It is this issue of safety that concerns many of the critics of biohacking, who fear improper lab protocols and the potential release of harmful genetically modified organisms. However, many biohackers argue that these concerns are significantly overstated. The organisation, DIYbio.org, maintains online biosafety resources for amateur biologists, and is also involved in an annual conference with the FBI’s bioterrorism unit to discuss safety and law enforcement. And many biohacking groups, for example, those in the UK, are already restricted in their activities due to licensing rules.
However, on safety issues, there is also a feeling among some biohackers that there may be no more of a reason to trust professional institutions to act responsibly with new technologies than members of the public.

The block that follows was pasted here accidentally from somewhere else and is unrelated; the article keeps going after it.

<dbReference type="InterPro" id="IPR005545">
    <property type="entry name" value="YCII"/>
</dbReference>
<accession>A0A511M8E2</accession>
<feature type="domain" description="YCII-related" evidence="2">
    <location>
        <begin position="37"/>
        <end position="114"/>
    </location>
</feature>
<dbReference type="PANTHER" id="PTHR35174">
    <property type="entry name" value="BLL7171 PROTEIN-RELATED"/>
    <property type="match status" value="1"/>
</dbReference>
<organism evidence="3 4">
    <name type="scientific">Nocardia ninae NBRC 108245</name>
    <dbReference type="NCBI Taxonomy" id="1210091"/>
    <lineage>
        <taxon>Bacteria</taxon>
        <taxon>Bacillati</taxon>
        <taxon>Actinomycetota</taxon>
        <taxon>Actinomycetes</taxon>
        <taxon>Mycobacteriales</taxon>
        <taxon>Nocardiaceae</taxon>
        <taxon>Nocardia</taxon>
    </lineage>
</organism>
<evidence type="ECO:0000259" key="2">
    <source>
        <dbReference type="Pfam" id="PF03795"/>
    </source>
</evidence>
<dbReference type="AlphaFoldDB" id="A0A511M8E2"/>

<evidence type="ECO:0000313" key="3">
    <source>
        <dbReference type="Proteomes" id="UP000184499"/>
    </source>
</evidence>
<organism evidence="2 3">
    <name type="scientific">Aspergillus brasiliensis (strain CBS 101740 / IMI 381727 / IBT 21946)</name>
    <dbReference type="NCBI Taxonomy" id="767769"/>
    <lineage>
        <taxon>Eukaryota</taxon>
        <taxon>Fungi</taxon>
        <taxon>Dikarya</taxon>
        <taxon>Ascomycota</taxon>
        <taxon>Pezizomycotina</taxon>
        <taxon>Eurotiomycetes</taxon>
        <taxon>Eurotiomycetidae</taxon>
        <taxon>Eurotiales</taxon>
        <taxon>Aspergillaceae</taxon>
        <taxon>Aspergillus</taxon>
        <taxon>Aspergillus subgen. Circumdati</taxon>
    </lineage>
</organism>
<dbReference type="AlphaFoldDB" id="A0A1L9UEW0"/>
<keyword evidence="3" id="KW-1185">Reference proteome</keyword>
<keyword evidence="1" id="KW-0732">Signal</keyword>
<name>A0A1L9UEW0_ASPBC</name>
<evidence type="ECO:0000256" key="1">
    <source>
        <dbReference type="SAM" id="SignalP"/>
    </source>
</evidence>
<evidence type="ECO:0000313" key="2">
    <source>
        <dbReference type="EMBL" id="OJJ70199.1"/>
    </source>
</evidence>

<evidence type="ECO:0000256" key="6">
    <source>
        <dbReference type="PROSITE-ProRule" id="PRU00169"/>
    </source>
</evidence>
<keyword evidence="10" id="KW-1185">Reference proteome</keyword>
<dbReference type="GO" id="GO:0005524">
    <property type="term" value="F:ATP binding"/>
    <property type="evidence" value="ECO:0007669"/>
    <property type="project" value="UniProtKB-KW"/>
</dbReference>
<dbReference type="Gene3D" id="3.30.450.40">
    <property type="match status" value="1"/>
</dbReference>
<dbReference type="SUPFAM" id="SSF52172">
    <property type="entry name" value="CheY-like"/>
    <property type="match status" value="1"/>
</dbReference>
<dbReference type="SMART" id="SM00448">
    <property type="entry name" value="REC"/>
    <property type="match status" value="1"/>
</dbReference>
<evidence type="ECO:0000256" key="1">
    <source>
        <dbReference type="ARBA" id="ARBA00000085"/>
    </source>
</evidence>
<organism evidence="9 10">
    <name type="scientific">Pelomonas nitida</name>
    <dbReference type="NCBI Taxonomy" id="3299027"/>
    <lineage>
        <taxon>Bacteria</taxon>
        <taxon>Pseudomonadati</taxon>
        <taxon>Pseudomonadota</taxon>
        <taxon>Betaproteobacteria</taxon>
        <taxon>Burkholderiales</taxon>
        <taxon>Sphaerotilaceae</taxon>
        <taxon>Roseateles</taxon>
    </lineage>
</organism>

“There are no biohackers I have heard of that could generate an environmental catastrophe or lead a bioterrorist attack,” says a London Biohacking member, “whereas there are many professional organisations, with actions dictated by political or financial interests, that have demonstrated themselves to be very successful at bringing such catastrophes”.
Some also argue that focusing on issues of biosafety detracts from realising the contributions to science that can be made by the public. So while biohacking may still be a long way off from anything that could be defined as a major scientific breakthrough, projects like the “public BioBrick” are already teasing us with the possibilities that can be achieved through biohacking, and greater public involvement in science in general.
The UCL and London Biohacking teams will be discussing and exhibiting their “public BioBrick” with a live genetic isolation and visualisation experiment at London’s Grant Museum of Zoology on Monday 24 September, 7 to 8.30pm